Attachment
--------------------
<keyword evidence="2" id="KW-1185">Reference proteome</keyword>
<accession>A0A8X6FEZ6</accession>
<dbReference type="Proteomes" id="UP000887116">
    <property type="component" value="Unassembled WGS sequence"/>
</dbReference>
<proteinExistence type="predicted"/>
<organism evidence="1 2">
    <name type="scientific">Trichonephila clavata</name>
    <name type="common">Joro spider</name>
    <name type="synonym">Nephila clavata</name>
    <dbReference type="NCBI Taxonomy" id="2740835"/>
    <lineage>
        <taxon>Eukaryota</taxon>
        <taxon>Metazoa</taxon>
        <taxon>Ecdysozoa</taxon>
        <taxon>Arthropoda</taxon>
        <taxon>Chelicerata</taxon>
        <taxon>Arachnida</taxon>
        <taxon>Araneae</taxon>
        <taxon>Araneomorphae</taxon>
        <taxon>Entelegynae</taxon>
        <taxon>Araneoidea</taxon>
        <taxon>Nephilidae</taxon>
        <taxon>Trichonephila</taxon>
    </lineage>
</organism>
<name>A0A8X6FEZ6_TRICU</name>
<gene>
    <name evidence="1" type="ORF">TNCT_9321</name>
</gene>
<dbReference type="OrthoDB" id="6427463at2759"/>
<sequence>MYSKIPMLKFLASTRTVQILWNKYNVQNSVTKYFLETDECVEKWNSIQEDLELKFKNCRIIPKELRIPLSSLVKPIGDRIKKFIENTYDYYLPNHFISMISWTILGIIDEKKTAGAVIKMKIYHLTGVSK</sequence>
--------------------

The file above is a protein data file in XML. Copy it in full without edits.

<keyword evidence="2" id="KW-1185">Reference proteome</keyword>
<accession>A0A8X6FEZ6</accession>
<dbReference type="Proteomes" id="UP000887116">
    <property type="component" value="Unassembled WGS sequence"/>
</dbReference>
<proteinExistence type="predicted"/>
<organism evidence="1 2">
    <name type="scientific">Trichonephila clavata</name>
    <name type="common">Joro spider</name>
    <name type="synonym">Nephila clavata</name>
    <dbReference type="NCBI Taxonomy" id="2740835"/>
    <lineage>
        <taxon>Eukaryota</taxon>
        <taxon>Metazoa</taxon>
        <taxon>Ecdysozoa</taxon>
        <taxon>Arthropoda</taxon>
        <taxon>Chelicerata</taxon>
        <taxon>Arachnida</taxon>
        <taxon>Araneae</taxon>
        <taxon>Araneomorphae</taxon>
        <taxon>Entelegynae</taxon>
        <taxon>Araneoidea</taxon>
        <taxon>Nephilidae</taxon>
        <taxon>Trichonephila</taxon>
    </lineage>
</organism>
<name>A0A8X6FEZ6_TRICU</name>
<gene>
    <name evidence="1" type="ORF">TNCT_9321</name>
</gene>
<dbReference type="OrthoDB" id="6427463at2759"/>
<sequence>MYSKIPMLKFLASTRTVQILWNKYNVQNSVTKYFLETDECVEKWNSIQEDLELKFKNCRIIPKELRIPLSSLVKPIGDRIKKFIENTYDYYLPNHFISMISWTILGIIDEKKTAGAVIKMKIYHLTGVSK</sequence>